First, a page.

Lee Rowland of New York University's Brennan Center, which is representing the groups challenging the Florida rules in court, noted sympathetically that the NAACP, which is pressing ahead with registering voters in Florida, has seen its registration totals decline, even as it was slapped with a warning for delivering some forms an hour outside the 24-hour window. "You're damned if you, damned if you don’t. If you screw up then your reputation is on the line and these laws are designed to make you screw up. You get a ding on a flawless record," she said. "The NAACP has attempted to comply with the law, and had mixed success, but the new law has clearly chilled their activity...[It] is running afoul of the rules in a way that’s not flashy and drawing media attention – they're just risking legal action and a big fine.”
The League of Women Voters, which proudly notes that it has not been cited for a single case of registration fraud in its 72 years of work, decided it was better off pulling back entirely and hoping the courts block the new rules ; a federal judge in Tallahassee is expected to decide soon whether to issue an injunction putting the new rules on hold while the challenge over their constitutionality is being weighed. "We looked at the specifics of the law and we strongly believed it would be jeopardizing to our volunteers, and that the regulations in and of themselves were simply not workable," said Deirdre Mcnab, president of the Florida League of Women Voters. "The rules are confusing, vague and broad, and perhaps worst of all, they're intimidating. Have you seen the forms you have to sign? It talks about $5,000 in fines and two years in prison and third-degree felonies. Knowing what I do about the law, as avid as I am to get people involved in the process, I've encouraged them to be very cautious or stay away entirely."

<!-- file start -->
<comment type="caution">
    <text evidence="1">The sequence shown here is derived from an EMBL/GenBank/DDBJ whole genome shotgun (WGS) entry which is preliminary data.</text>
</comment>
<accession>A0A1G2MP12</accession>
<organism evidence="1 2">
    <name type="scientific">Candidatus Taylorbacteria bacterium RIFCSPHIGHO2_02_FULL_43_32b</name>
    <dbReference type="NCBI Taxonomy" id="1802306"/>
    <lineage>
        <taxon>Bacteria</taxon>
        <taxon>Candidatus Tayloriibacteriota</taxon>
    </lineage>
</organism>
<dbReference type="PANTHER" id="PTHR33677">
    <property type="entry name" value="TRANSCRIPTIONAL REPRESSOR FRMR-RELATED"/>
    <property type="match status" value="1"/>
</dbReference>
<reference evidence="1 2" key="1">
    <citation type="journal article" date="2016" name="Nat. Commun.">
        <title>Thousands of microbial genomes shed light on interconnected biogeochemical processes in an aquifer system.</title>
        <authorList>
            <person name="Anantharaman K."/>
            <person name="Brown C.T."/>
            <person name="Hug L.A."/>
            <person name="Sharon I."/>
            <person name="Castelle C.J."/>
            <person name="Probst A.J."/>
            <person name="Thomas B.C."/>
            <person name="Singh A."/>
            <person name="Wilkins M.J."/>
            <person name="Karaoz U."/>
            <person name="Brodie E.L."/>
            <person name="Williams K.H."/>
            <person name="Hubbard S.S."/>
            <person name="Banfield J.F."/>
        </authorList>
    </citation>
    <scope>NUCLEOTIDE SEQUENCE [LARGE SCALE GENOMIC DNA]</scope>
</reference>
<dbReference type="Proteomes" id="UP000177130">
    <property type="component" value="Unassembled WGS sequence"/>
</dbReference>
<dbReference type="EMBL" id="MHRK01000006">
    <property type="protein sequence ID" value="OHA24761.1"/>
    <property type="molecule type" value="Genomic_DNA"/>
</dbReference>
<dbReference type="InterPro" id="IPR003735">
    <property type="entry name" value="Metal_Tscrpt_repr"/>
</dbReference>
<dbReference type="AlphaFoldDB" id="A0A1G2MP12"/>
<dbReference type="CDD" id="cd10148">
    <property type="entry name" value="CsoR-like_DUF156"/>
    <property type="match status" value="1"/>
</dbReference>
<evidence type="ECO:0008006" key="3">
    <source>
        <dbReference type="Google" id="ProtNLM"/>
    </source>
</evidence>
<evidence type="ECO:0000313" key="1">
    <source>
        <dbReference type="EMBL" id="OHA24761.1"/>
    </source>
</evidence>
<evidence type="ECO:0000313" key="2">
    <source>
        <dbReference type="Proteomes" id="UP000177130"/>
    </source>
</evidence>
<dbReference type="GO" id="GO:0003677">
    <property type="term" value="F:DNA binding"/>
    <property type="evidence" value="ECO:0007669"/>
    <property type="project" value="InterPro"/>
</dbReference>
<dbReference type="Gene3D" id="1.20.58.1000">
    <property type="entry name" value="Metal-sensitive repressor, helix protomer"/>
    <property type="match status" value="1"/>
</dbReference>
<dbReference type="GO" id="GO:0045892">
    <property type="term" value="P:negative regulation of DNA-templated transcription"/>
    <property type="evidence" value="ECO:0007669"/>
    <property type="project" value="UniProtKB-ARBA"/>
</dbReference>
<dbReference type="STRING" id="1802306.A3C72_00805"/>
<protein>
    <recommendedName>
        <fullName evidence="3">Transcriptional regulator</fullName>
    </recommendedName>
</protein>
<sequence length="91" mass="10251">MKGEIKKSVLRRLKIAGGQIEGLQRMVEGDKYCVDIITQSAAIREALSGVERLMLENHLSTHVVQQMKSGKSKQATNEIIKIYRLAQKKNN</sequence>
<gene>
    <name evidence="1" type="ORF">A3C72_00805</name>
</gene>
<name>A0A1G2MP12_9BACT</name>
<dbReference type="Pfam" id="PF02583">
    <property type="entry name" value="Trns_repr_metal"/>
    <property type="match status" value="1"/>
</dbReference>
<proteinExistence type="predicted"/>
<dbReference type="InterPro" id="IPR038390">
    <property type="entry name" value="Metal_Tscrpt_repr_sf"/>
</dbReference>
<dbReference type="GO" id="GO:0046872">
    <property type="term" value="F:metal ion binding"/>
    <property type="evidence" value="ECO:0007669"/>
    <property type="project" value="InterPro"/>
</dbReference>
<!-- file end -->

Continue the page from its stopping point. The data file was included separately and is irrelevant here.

Heather Smith, president of Rock the Vote, sounded a similar note in explaining why her organization pulled out of Florida and joined the lawsuit instead. "It wasn't a decision we made lightly," she said. "It was with a great deal of reluctance that we halted our volunteer-led programs on the ground...But at the end of the day we decided that as a prudent organization, as a volunteer organization of high school and college-age volunteers...that we couldn't put those young people at risk."
As sensible as the groups' logic is, it can't help but leave one feeling slightly dissatisfied. Shouldn't the response to voter suppression be to urge young people to get more engaged, not less, even if there is a risk of confrontation, as happened four and five decades ago? When I asked Clyburn about this, he argued that times had changed, and not necessarily for the better. "I cannot remember, even sitting in the Orangeburg County Jail, when I had as much anxiety as I'm experiencing today. Back then, even when we had to sit at the back of the bus, we felt strongly that what's happening to me here, in Orangeburg, South Carolina, if I can just get my plight before the U.S. Supreme Court, the promise of the country will be delivered to me. I can remember our discussion in meetings -- yeah, we're going to jail now and we're going to be convicted, but we know that the conviction is going to be overturned by the United States Supreme Court."
His insinuation was plain: that young people facing the same question today can no longer be so sure. Still, though, one can't help but wonder whether, in the absence of more direct and visible challenges to these new laws, the Clyburns of today are even asking themselves the question to begin with.